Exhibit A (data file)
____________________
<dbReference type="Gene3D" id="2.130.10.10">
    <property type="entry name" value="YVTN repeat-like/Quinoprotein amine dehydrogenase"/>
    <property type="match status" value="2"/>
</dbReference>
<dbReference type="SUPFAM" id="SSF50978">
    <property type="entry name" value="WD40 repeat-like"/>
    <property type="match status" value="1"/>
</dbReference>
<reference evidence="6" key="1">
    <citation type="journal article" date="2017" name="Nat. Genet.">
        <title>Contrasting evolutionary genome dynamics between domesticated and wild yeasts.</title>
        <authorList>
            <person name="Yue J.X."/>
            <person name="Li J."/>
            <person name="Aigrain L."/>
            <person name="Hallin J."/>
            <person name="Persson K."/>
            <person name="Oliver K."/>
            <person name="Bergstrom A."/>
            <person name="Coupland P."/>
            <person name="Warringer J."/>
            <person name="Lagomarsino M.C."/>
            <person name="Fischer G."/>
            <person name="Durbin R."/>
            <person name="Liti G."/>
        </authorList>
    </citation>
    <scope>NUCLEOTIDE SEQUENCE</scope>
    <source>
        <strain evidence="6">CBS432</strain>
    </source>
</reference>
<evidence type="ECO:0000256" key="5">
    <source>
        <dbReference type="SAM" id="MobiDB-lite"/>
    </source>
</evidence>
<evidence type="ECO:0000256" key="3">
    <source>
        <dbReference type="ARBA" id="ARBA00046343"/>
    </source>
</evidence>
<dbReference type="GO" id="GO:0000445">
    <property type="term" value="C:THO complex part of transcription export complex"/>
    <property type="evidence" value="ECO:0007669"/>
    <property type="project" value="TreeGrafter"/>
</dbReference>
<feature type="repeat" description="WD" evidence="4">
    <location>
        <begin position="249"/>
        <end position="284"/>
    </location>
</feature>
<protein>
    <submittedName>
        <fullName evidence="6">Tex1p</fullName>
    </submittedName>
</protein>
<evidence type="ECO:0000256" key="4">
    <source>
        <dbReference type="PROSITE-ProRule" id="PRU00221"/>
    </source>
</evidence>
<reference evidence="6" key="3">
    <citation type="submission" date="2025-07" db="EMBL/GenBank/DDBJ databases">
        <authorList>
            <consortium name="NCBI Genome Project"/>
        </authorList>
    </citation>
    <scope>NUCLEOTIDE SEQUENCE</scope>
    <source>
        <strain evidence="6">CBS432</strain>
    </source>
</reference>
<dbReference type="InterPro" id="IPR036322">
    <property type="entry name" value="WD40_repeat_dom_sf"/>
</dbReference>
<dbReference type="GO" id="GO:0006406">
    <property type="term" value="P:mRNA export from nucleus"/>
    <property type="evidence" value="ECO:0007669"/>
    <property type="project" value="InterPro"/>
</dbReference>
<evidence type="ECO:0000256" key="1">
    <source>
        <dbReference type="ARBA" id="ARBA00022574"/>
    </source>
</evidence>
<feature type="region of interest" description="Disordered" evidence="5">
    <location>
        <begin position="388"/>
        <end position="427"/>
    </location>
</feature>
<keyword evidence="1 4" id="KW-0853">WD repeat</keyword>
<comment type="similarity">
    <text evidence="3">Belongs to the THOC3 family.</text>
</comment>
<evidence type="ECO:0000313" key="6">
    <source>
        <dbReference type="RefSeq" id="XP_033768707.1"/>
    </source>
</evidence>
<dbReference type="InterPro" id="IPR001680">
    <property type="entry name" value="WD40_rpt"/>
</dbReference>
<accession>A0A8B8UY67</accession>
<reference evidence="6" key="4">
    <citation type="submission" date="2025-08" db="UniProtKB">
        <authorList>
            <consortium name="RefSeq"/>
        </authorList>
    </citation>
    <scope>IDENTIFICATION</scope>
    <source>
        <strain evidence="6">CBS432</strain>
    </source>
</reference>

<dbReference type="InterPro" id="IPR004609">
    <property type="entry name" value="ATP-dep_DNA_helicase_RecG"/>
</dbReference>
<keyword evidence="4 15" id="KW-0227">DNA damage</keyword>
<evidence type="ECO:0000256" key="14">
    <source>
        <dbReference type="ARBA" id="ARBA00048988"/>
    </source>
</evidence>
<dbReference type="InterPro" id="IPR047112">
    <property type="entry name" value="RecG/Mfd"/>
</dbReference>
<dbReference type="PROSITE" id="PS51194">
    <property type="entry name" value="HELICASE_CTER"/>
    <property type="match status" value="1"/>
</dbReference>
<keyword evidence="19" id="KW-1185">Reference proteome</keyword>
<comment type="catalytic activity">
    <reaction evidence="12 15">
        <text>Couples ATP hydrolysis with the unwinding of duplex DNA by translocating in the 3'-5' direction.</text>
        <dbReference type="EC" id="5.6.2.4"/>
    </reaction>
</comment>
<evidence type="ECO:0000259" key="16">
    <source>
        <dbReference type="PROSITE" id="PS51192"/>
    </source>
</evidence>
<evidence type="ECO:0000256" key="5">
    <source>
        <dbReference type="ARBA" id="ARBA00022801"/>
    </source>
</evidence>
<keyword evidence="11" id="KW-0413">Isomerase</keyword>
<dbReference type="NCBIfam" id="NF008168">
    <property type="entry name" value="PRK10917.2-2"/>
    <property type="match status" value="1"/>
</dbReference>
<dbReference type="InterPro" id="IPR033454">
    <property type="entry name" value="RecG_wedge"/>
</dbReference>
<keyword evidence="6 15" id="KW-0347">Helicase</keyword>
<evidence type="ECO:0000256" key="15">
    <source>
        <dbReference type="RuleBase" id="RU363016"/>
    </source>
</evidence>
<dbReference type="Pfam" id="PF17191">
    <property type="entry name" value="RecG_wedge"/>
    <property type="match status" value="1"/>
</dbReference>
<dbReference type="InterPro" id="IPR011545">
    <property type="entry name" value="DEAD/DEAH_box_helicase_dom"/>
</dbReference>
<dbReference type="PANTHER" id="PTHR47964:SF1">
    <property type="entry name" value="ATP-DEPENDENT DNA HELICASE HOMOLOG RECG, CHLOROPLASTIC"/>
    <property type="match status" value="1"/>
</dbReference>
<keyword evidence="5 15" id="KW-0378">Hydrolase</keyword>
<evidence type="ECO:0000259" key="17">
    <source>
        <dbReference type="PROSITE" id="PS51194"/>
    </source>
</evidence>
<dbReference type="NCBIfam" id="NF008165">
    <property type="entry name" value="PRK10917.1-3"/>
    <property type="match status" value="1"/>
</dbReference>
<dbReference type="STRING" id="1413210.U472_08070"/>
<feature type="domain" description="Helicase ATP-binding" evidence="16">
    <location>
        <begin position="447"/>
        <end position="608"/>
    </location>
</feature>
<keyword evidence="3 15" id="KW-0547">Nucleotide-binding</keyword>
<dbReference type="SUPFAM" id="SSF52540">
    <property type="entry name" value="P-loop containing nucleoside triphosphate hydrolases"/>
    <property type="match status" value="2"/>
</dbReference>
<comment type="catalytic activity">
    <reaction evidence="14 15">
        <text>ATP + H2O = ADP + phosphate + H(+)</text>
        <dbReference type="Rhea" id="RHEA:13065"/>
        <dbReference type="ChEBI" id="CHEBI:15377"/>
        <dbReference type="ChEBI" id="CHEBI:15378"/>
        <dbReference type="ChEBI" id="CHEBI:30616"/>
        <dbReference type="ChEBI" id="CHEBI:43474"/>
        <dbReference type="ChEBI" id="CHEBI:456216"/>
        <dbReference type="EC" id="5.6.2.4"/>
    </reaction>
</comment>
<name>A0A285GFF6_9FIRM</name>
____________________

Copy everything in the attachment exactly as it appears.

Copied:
<dbReference type="Gene3D" id="2.130.10.10">
    <property type="entry name" value="YVTN repeat-like/Quinoprotein amine dehydrogenase"/>
    <property type="match status" value="2"/>
</dbReference>
<dbReference type="SUPFAM" id="SSF50978">
    <property type="entry name" value="WD40 repeat-like"/>
    <property type="match status" value="1"/>
</dbReference>
<reference evidence="6" key="1">
    <citation type="journal article" date="2017" name="Nat. Genet.">
        <title>Contrasting evolutionary genome dynamics between domesticated and wild yeasts.</title>
        <authorList>
            <person name="Yue J.X."/>
            <person name="Li J."/>
            <person name="Aigrain L."/>
            <person name="Hallin J."/>
            <person name="Persson K."/>
            <person name="Oliver K."/>
            <person name="Bergstrom A."/>
            <person name="Coupland P."/>
            <person name="Warringer J."/>
            <person name="Lagomarsino M.C."/>
            <person name="Fischer G."/>
            <person name="Durbin R."/>
            <person name="Liti G."/>
        </authorList>
    </citation>
    <scope>NUCLEOTIDE SEQUENCE</scope>
    <source>
        <strain evidence="6">CBS432</strain>
    </source>
</reference>
<evidence type="ECO:0000256" key="5">
    <source>
        <dbReference type="SAM" id="MobiDB-lite"/>
    </source>
</evidence>
<evidence type="ECO:0000256" key="3">
    <source>
        <dbReference type="ARBA" id="ARBA00046343"/>
    </source>
</evidence>
<dbReference type="GO" id="GO:0000445">
    <property type="term" value="C:THO complex part of transcription export complex"/>
    <property type="evidence" value="ECO:0007669"/>
    <property type="project" value="TreeGrafter"/>
</dbReference>
<feature type="repeat" description="WD" evidence="4">
    <location>
        <begin position="249"/>
        <end position="284"/>
    </location>
</feature>
<protein>
    <submittedName>
        <fullName evidence="6">Tex1p</fullName>
    </submittedName>
</protein>
<evidence type="ECO:0000256" key="4">
    <source>
        <dbReference type="PROSITE-ProRule" id="PRU00221"/>
    </source>
</evidence>
<reference evidence="6" key="3">
    <citation type="submission" date="2025-07" db="EMBL/GenBank/DDBJ databases">
        <authorList>
            <consortium name="NCBI Genome Project"/>
        </authorList>
    </citation>
    <scope>NUCLEOTIDE SEQUENCE</scope>
    <source>
        <strain evidence="6">CBS432</strain>
    </source>
</reference>
<dbReference type="InterPro" id="IPR036322">
    <property type="entry name" value="WD40_repeat_dom_sf"/>
</dbReference>
<dbReference type="GO" id="GO:0006406">
    <property type="term" value="P:mRNA export from nucleus"/>
    <property type="evidence" value="ECO:0007669"/>
    <property type="project" value="InterPro"/>
</dbReference>
<evidence type="ECO:0000256" key="1">
    <source>
        <dbReference type="ARBA" id="ARBA00022574"/>
    </source>
</evidence>
<feature type="region of interest" description="Disordered" evidence="5">
    <location>
        <begin position="388"/>
        <end position="427"/>
    </location>
</feature>
<keyword evidence="1 4" id="KW-0853">WD repeat</keyword>
<comment type="similarity">
    <text evidence="3">Belongs to the THOC3 family.</text>
</comment>
<evidence type="ECO:0000313" key="6">
    <source>
        <dbReference type="RefSeq" id="XP_033768707.1"/>
    </source>
</evidence>
<dbReference type="InterPro" id="IPR001680">
    <property type="entry name" value="WD40_rpt"/>
</dbReference>
<accession>A0A8B8UY67</accession>
<reference evidence="6" key="4">
    <citation type="submission" date="2025-08" db="UniProtKB">
        <authorList>
            <consortium name="RefSeq"/>
        </authorList>
    </citation>
    <scope>IDENTIFICATION</scope>
    <source>
        <strain evidence="6">CBS432</strain>
    </source>
</reference>

<dbReference type="InterPro" id="IPR004609">
    <property type="entry name" value="ATP-dep_DNA_helicase_RecG"/>
</dbReference>
<keyword evidence="4 15" id="KW-0227">DNA damage</keyword>
<evidence type="ECO:0000256" key="14">
    <source>
        <dbReference type="ARBA" id="ARBA00048988"/>
    </source>
</evidence>
<dbReference type="InterPro" id="IPR047112">
    <property type="entry name" value="RecG/Mfd"/>
</dbReference>
<dbReference type="PROSITE" id="PS51194">
    <property type="entry name" value="HELICASE_CTER"/>
    <property type="match status" value="1"/>
</dbReference>
<keyword evidence="19" id="KW-1185">Reference proteome</keyword>
<comment type="catalytic activity">
    <reaction evidence="12 15">
        <text>Couples ATP hydrolysis with the unwinding of duplex DNA by translocating in the 3'-5' direction.</text>
        <dbReference type="EC" id="5.6.2.4"/>
    </reaction>
</comment>
<evidence type="ECO:0000259" key="16">
    <source>
        <dbReference type="PROSITE" id="PS51192"/>
    </source>
</evidence>
<evidence type="ECO:0000256" key="5">
    <source>
        <dbReference type="ARBA" id="ARBA00022801"/>
    </source>
</evidence>
<keyword evidence="11" id="KW-0413">Isomerase</keyword>
<dbReference type="NCBIfam" id="NF008168">
    <property type="entry name" value="PRK10917.2-2"/>
    <property type="match status" value="1"/>
</dbReference>
<dbReference type="InterPro" id="IPR033454">
    <property type="entry name" value="RecG_wedge"/>
</dbReference>
<keyword evidence="6 15" id="KW-0347">Helicase</keyword>
<evidence type="ECO:0000256" key="15">
    <source>
        <dbReference type="RuleBase" id="RU363016"/>
    </source>
</evidence>
<dbReference type="Pfam" id="PF17191">
    <property type="entry name" value="RecG_wedge"/>
    <property type="match status" value="1"/>
</dbReference>
<dbReference type="InterPro" id="IPR011545">
    <property type="entry name" value="DEAD/DEAH_box_helicase_dom"/>
</dbReference>
<dbReference type="PANTHER" id="PTHR47964:SF1">
    <property type="entry name" value="ATP-DEPENDENT DNA HELICASE HOMOLOG RECG, CHLOROPLASTIC"/>
    <property type="match status" value="1"/>
</dbReference>
<keyword evidence="5 15" id="KW-0378">Hydrolase</keyword>
<evidence type="ECO:0000259" key="17">
    <source>
        <dbReference type="PROSITE" id="PS51194"/>
    </source>
</evidence>
<dbReference type="NCBIfam" id="NF008165">
    <property type="entry name" value="PRK10917.1-3"/>
    <property type="match status" value="1"/>
</dbReference>
<dbReference type="STRING" id="1413210.U472_08070"/>
<feature type="domain" description="Helicase ATP-binding" evidence="16">
    <location>
        <begin position="447"/>
        <end position="608"/>
    </location>
</feature>
<keyword evidence="3 15" id="KW-0547">Nucleotide-binding</keyword>
<dbReference type="SUPFAM" id="SSF52540">
    <property type="entry name" value="P-loop containing nucleoside triphosphate hydrolases"/>
    <property type="match status" value="2"/>
</dbReference>
<comment type="catalytic activity">
    <reaction evidence="14 15">
        <text>ATP + H2O = ADP + phosphate + H(+)</text>
        <dbReference type="Rhea" id="RHEA:13065"/>
        <dbReference type="ChEBI" id="CHEBI:15377"/>
        <dbReference type="ChEBI" id="CHEBI:15378"/>
        <dbReference type="ChEBI" id="CHEBI:30616"/>
        <dbReference type="ChEBI" id="CHEBI:43474"/>
        <dbReference type="ChEBI" id="CHEBI:456216"/>
        <dbReference type="EC" id="5.6.2.4"/>
    </reaction>
</comment>
<name>A0A285GFF6_9FIRM</name>